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The parameters set for the Democratic National Committee’s presidential debate schedule are “unprecedented,” “unenforceable” and “legally problematic,” an attorney for Democratic presidential candidate Martin O’Malley wrote in a memo Tuesday.
For the last week, O’Malley has been lashing out at the DNC for scheduling only six debates, claiming the national party is seeking to stifle competition and pave the way for Hillary Clinton to become the party’s standard-bearer.
O’Malley has threatened to seek alternatives outside of the DNC-sanctioned events.
Now, O’Malley’s team is turning its fire on a clause, agreed upon by the DNC and the media outlets partnering with it for the debates, that says candidates will be excluded from future DNC-sanctioned debates if they participate in an unsanctioned debate.
“The ‘exclusivity’ clause is legally unenforceable,” O’Malley lawyer Joe Sandler wrote in the memo.
“The sponsors of the debates are ten media outlets and one nonprofit 501(c)(3) organization,” Sandler wrote. “Under Federal Election Commission rules, the format and structure of each debate must be controlled exclusively by the debate sponsor, not by any party or candidate committee.”
Sandler essentially dared the DNC and the sponsoring groups to blackball O’Malley for breaking the rules.
“It would be legally problematic if any of the sponsors of the sanctioned debates has actually agreed to the ‘exclusivity’ requirement,” Sandler wrote. “And in any event, it is highly unlikely that any of those sponsors of the sanctioned debates would ultimately be willing to enforce that ‘exclusivity’ requirement.”
The memo escalates a battle that began last week when the DNC announced its presidential debate schedule.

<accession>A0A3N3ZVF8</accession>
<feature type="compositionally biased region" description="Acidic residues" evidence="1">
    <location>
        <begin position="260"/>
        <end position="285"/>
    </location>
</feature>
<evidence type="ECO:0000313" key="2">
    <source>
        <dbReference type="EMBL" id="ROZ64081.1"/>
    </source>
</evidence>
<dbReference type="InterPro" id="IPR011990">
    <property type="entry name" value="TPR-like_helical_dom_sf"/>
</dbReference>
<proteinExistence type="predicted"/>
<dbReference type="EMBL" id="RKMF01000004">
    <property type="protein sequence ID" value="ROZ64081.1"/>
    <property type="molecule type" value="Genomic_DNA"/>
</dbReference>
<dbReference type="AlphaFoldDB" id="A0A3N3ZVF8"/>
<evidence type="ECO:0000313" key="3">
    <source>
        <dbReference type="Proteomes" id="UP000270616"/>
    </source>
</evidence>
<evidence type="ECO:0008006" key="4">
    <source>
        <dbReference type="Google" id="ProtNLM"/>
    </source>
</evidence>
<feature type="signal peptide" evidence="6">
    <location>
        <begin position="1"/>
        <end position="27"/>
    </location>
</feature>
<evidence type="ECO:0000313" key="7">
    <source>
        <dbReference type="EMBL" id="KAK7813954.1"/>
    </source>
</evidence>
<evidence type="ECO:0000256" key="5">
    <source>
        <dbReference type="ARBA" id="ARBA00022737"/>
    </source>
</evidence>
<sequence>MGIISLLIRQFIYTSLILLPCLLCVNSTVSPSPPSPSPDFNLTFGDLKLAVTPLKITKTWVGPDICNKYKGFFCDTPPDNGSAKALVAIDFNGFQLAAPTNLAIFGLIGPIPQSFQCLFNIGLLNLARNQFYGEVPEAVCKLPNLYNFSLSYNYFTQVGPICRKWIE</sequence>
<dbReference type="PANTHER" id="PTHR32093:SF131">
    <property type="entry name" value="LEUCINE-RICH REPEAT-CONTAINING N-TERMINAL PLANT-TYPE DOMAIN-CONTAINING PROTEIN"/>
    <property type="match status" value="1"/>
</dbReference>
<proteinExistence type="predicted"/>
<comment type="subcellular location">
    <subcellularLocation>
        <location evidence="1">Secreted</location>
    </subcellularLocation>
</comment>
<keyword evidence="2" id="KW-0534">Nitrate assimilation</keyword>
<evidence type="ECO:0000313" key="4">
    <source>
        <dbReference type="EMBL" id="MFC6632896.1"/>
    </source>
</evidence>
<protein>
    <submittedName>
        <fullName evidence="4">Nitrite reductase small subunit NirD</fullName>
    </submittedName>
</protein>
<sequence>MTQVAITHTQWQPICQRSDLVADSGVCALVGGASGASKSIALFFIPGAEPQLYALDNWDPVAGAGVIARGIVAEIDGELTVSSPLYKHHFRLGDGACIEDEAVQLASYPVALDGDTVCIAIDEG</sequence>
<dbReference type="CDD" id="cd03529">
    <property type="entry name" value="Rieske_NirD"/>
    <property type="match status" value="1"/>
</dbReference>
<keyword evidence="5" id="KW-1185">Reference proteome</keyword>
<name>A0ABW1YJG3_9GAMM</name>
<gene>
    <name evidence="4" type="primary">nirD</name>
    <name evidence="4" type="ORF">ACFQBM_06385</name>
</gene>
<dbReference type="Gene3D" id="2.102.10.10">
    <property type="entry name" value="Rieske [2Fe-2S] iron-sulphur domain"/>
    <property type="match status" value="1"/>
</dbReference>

The DNC said it would hold six debates spanning from October to March. Democrats are seeking to avoid a replay of 2008, when the party held more than two-dozen debates.
This time around, with Clinton the prohibitive front-runner, the underdog candidates see the debates as their best opportunity to break out.
Both O’Malley and Sen. Bernie Sanders (I-Vt.) have criticized the DNC for only scheduling six debates. O’Malley has accused the DNC of limiting debates to facilitate a “coronation” for Clinton.
Sandler pointed to 2008 to argue that the exclusivity clause is “unprecedented.”
“Although the DNC announced a schedule of sanctioned debates both in 2004 and 2008, it has never before attempted to require debate sponsors to exclude any recognized candidate as punishment for participating in non-sanctioned debates,” he wrote.
“Indeed, in 2008, all of the major candidates ... participated in one or more debates not sanctioned by the DNC, and none of the sponsors of sanctioned debates were asked to exclude any of the candidates for that reason,” Sandler said.
A representative for the DNC said the six debates “will give plenty of opportunity for the candidates to be seen side-by-side.”
And candidates may still participate in a variety of other forums that are expected to pull all of the Democratic contenders together at the same time.
“I’m sure there will be lots of other forums for the candidates to make their case to voters and that they will make the most out of every opportunity,” the DNC official said.
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